Enemies of the gospel — from outside the church, and from inside the church. Pastors must carefully guard themselves and the people God has entrusted to them!
Do we pray zealously for our pastors to be able to feed and protect their flocks with God’s grace and strength?
32 “And now I entrust you to God and the message of his grace that is able to build you up and give you an inheritance with all those he has set apart for himself.
33 “I have never coveted anyone’s silver or gold or fine clothes. 34 You know that these hands of mine have worked to supply my own needs and even the needs of those who were with me. 35 And I have been a constant example of how you can help those in need by working hard. You should remember the words of the Lord Jesus: ‘It is more blessed to give than to receive.’”
from Wishful Thinking,
by Frederick Buechner
Avarice, greed, concupiscence, and so forth are all based on the mathematical truism that the more you get, the more you have. The remark of Jesus that it is more blessed to give than to receive is based on the human truth that the more you give away in love, the more you are. It is not just for the sake of other people that Jesus tells us to give rather than get, but for our own sakes too.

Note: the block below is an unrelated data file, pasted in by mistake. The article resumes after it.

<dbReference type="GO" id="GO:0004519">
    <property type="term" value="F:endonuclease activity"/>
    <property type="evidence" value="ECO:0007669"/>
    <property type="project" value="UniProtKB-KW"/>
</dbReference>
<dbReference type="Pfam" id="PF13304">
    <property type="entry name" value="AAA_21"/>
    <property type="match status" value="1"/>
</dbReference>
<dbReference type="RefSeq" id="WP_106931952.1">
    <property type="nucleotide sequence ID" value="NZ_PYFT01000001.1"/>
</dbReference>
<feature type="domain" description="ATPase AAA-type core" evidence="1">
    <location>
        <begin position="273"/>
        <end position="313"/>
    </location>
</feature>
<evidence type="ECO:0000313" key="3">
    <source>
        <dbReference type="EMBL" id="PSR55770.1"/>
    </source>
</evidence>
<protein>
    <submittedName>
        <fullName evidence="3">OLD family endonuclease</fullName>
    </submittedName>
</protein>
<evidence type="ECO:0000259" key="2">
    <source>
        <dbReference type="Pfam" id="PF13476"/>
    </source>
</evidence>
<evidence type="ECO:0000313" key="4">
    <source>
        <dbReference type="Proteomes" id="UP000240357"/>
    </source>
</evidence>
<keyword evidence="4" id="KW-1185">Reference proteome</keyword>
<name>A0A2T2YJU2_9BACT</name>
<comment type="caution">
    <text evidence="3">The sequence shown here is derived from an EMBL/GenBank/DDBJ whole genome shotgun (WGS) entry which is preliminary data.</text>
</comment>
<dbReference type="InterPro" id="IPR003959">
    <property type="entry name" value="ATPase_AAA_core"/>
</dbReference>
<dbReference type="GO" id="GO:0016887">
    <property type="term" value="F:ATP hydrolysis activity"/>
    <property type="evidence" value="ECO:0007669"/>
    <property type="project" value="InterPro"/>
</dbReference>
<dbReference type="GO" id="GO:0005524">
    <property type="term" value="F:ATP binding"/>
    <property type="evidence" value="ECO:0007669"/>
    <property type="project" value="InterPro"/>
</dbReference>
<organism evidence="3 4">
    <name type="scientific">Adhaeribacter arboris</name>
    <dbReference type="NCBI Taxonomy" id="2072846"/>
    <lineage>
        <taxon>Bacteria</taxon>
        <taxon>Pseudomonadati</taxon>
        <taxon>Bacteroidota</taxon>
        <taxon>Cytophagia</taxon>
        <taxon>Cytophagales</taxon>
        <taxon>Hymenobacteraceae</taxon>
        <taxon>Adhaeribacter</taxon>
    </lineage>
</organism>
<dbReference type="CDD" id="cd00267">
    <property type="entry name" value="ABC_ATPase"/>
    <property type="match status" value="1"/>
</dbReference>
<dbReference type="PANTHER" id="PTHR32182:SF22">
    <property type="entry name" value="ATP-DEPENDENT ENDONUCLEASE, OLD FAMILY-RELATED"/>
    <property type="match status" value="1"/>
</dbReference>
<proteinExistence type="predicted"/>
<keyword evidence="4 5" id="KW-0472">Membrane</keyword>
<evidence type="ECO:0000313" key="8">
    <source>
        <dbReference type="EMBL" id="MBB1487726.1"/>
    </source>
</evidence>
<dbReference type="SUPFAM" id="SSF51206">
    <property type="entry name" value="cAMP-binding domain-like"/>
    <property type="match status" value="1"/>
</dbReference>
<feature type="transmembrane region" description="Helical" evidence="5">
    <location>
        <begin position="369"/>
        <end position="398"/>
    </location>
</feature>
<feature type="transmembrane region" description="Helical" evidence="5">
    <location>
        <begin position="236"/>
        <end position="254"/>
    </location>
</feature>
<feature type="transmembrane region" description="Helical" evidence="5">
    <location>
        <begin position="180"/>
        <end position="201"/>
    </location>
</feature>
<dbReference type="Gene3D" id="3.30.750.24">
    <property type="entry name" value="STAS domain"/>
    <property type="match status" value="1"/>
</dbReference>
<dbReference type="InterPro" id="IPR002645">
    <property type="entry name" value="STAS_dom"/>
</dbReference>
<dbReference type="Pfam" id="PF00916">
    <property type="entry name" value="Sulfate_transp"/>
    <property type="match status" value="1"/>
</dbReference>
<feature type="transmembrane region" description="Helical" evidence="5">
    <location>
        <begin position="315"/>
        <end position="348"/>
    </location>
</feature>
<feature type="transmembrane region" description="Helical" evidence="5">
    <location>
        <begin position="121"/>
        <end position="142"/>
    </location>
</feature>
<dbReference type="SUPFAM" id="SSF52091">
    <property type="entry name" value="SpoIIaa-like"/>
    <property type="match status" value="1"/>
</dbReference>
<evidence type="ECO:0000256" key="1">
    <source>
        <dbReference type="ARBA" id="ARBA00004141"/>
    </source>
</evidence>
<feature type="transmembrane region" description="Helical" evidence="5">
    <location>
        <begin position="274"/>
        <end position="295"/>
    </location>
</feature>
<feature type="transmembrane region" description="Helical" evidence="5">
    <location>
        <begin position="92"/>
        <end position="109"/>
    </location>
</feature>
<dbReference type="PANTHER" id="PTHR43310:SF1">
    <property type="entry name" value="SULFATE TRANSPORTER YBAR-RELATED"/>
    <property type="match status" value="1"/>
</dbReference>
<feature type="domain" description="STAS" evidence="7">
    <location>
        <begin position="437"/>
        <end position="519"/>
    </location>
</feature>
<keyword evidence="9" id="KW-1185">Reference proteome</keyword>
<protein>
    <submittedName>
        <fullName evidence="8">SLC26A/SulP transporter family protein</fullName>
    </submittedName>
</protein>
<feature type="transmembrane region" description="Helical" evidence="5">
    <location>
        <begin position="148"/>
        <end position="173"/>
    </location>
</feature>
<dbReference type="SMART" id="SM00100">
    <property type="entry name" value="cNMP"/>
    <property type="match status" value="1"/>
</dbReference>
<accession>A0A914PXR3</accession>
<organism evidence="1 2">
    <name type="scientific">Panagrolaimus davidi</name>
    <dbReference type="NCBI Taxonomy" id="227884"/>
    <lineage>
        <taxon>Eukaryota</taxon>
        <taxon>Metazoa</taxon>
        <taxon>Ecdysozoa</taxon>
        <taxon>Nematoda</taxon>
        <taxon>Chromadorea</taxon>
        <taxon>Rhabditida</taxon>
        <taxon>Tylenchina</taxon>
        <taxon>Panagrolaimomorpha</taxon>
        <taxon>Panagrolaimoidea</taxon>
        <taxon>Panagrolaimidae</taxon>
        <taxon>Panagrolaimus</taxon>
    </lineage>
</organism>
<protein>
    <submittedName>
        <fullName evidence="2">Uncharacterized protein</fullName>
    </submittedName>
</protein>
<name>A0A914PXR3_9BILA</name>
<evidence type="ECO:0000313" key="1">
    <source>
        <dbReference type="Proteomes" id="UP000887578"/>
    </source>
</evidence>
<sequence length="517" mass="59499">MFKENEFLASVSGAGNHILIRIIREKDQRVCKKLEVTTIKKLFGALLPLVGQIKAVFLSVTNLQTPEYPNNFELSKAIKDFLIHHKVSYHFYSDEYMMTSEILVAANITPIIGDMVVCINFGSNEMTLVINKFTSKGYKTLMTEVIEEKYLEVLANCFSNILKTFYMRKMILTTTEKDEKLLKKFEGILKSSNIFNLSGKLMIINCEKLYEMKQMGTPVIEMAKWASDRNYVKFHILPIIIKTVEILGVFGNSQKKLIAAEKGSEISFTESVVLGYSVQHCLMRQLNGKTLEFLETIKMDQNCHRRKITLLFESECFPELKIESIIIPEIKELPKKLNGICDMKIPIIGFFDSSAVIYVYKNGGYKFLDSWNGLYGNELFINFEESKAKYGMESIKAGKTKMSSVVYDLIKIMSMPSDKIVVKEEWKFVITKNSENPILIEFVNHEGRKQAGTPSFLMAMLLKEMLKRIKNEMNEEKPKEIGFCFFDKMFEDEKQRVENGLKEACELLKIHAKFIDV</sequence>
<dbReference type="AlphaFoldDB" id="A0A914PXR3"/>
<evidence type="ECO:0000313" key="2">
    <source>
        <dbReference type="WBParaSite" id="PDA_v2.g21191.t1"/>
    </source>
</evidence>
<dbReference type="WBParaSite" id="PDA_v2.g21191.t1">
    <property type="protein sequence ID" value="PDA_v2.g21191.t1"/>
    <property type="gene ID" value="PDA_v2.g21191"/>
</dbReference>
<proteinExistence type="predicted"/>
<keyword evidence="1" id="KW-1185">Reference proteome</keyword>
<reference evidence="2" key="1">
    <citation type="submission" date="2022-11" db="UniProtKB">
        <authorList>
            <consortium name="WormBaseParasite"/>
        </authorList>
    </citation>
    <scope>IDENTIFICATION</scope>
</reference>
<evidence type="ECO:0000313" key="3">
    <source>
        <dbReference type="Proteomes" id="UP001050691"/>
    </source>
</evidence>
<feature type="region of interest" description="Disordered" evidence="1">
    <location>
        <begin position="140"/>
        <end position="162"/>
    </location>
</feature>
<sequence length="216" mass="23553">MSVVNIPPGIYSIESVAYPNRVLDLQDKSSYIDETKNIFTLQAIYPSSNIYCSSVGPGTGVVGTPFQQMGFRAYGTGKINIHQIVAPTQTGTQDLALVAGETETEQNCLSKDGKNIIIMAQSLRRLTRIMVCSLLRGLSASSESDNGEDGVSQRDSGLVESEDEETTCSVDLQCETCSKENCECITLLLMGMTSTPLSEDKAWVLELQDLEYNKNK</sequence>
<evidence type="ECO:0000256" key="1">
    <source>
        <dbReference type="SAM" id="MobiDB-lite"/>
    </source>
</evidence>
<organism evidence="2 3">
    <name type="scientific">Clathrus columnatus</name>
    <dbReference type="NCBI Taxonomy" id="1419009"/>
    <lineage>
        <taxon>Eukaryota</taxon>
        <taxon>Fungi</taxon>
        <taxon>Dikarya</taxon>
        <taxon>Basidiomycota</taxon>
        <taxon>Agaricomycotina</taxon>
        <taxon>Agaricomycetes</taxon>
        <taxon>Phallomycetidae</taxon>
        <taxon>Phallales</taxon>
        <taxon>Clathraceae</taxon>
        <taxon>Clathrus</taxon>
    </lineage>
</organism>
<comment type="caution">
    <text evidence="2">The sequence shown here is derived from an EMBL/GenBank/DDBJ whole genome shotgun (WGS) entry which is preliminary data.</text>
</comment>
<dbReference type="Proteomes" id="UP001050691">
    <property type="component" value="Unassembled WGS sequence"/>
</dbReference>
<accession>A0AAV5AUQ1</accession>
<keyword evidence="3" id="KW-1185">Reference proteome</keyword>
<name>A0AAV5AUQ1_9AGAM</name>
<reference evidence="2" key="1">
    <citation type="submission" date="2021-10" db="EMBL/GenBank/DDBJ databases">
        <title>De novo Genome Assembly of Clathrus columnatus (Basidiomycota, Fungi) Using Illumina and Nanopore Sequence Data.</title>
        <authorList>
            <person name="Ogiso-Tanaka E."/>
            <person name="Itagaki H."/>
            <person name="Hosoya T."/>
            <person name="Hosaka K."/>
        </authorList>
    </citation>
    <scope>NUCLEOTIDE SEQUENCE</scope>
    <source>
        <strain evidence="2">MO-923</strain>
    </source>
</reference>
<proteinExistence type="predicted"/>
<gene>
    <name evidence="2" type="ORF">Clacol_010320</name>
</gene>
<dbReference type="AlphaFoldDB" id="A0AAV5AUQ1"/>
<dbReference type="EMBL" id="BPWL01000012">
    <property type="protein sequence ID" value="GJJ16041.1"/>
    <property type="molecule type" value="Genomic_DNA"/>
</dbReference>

36 When he had finished speaking, he knelt and prayed with them. 37 They all cried as they embraced and kissed him good-bye. 38 They were sad most of all because he had said that they would never see him again. Then they escorted him down to the ship.
See how they loved him!
John 13:34-35 (English Standard Version)
“A new commandment I give to you, that you love one another: just as I have loved you, you also are to love one another. By this all people will know that you are my disciples, if you have love for one another.”
“We sensed Paul’s presence more strongly than anywhere else in that desolate stretch of marshland, once Miletus’ busy harbour . . . Perhaps it was the virtual absence of ruins and of tourists, perhaps the very desolation and remoteness of the place, but as you read the speech to the elders about how they would see his face no more, and how he commended them to God and the word of his grace, I felt like joining them in weeping . . . So shall I always think of him there, on that moving occasion, so resolute, so eloquent, so faithful a servant of Christ.”
–from Seeing Through the Eye: Malcolm Muggeridge on Faith